Why I’m proud to be a ‘Harry Potter’ fangirl

When I was in the sixth grade, JK Rowling did a book signing at the bookstore in the small Chicago suburb I grew up in. People came from all over. My mother waited in a long line for me while I was at school to get me a ticket. When I finally walked over, there were news trucks on the street. There were people dressed in costumes.

When my group was called to go in for the signing, I stared at JK Rowling with my mouth partially open. I wanted to tell her that I was a writer too and exactly like Hermione Granger, but there wasn’t time to say anything besides “hello” and even that was overwhelming for me. I hung around for a long time afterwards, excited off the high of getting my book signed by JK Rowling.

This book signing took place shortly after the release of Harry Potter and the Prisoner Azkaban. I stayed up all night reading that book so that I’d be the first person in my class to finish it. I wanted nothing more than to get completely lost in those books.

Sometimes I feel as if it is ridiculous to love something as a fan and to be preoccupied with the lives of fictional characters, but then I stop myself. Being a fangirl is about so much more than just obsessing over a book, or a movie or a comic (though it is that too).  I strongly believe that every great work of fiction lives beyond the page, and it’s not only the creator but the fans that help bring something invented to life. Because of this, there is something wonderful and even powerful about truly loving a fictional world. Here’s how being a Harry Potter fangirl has enriched my life…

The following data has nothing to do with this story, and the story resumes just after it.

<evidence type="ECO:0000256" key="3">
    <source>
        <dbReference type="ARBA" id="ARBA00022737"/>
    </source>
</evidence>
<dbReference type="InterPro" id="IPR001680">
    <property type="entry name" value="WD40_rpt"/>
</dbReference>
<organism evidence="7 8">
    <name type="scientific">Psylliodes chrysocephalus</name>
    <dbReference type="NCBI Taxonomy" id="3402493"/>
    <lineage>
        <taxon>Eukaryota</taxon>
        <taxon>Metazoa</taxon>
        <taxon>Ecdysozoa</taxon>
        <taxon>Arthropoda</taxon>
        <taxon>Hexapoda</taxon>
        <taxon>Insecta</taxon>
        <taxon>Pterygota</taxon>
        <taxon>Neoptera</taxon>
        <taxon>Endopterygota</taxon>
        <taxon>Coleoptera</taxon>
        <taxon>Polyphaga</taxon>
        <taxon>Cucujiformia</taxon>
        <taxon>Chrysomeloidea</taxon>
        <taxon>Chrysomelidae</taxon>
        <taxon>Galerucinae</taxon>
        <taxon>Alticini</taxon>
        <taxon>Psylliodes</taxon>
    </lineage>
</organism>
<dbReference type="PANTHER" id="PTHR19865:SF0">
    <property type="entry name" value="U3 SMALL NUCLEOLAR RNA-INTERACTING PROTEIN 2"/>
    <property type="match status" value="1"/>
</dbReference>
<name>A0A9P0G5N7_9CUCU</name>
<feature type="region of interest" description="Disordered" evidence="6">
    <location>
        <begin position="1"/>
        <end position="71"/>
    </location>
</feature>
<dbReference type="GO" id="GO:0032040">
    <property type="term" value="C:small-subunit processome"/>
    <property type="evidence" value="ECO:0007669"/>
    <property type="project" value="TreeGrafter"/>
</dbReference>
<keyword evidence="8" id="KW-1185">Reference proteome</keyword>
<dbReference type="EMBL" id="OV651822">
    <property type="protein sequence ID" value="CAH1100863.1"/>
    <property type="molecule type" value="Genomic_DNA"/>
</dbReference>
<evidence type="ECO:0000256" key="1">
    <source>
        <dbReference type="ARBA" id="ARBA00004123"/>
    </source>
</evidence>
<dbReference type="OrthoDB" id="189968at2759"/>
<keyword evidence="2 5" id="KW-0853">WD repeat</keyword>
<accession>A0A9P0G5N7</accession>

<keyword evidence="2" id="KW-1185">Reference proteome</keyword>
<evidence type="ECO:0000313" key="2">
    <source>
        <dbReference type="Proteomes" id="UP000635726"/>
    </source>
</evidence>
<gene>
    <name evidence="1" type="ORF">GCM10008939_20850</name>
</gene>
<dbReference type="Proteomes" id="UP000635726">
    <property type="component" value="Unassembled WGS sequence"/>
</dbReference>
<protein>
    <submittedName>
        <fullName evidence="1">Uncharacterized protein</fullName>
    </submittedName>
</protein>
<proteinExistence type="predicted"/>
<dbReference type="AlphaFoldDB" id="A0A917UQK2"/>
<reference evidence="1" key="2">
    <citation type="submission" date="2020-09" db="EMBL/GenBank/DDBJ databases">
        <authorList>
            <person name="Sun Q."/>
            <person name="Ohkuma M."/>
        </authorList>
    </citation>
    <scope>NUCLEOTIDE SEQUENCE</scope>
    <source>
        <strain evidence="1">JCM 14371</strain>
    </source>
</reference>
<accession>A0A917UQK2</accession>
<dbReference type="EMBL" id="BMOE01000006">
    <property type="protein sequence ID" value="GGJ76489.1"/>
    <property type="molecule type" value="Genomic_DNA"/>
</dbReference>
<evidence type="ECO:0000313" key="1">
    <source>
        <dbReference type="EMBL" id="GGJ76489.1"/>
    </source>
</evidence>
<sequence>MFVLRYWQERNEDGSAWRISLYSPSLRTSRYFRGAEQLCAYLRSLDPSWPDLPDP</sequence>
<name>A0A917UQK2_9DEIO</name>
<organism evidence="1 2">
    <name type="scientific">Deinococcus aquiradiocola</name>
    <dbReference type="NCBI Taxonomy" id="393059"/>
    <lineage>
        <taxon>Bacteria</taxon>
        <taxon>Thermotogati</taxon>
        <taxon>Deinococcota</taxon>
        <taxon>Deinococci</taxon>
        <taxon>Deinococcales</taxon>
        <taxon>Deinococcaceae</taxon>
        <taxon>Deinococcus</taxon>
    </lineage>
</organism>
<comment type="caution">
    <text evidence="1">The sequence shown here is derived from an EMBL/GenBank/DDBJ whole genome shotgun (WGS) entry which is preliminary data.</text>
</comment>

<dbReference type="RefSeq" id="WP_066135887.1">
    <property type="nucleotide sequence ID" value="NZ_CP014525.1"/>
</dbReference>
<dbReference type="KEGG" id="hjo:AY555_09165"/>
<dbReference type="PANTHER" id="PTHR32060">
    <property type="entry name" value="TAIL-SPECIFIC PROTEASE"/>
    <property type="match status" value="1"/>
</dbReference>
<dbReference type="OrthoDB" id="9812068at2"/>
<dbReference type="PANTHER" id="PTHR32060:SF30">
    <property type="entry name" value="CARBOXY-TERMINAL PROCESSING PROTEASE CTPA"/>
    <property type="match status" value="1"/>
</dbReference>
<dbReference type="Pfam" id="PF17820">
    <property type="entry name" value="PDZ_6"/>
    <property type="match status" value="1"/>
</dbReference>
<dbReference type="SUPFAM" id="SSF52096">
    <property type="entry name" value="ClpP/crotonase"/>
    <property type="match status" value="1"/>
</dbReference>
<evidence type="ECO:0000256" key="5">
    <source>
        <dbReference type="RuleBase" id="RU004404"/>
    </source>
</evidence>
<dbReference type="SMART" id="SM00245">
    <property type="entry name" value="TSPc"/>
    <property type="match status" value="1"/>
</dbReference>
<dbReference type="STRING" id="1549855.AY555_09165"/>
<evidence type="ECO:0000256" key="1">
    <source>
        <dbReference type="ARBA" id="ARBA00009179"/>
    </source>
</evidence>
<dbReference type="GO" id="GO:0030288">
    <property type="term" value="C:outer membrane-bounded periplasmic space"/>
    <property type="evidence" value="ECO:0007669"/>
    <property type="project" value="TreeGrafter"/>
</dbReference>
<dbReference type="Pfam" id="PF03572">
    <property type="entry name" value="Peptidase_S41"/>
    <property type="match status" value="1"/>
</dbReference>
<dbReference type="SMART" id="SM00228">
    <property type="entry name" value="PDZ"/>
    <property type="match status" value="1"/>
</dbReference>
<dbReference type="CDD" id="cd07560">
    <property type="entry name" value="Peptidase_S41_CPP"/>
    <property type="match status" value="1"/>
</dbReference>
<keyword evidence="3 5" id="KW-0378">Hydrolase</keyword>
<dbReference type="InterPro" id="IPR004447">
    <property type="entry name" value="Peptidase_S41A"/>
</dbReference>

It created a whole new world for me.

There is something amazing about being caught up in a world that someone else has created. The details of Harry Potter are amazing. From the excitement of Quidditch, the horror of life on Privet Drive to Bertie Bott’s Every Flavor Beans, there is so much to marvel over! The world of Harry Potter is also incredibly grounded in reality, in that the characters and details of adolescence are so true to real life. This combination of the real and the fantastic is fascinating.

Other fan girls are the best.

Connecting with someone over a mutually loved book is an amazing feeling. When I first read Harry Potter, I felt that the character of Hermione Granger was written for me specifically. She was my role model. Hermione made me feel like it was cool to get good grades and raise my hand in class. This guy in my class one time told me that I was like Hermione and I got really excited, even though he meant it as an insult.

This feeling that Hermione was written for me specifically, I’ve come to realize is common. As ridiculous as it sounds, I’ve befriended other woman based on a shared admiration for Hermione Granger. Bonding with somebody over something as small as a shared admiration for a fictional character is simply a wonderful way to connect.

It made me feel passionate and that’s never a bad thing.

Anything that gets you excited and helps you to see the good in humanity or the power of love is spectacular! The world of Harry Potter is completely rooted in love. It is after all, Harry’s mother’s love for him that saves him in the first book. The idea of love being able to save us is empowering. And even if it is disappointing that I never received a letter from Hogwarts, I’ve managed to take my passion and excitement and channel it into other aspects of my life.

(Image via Warner Bros)

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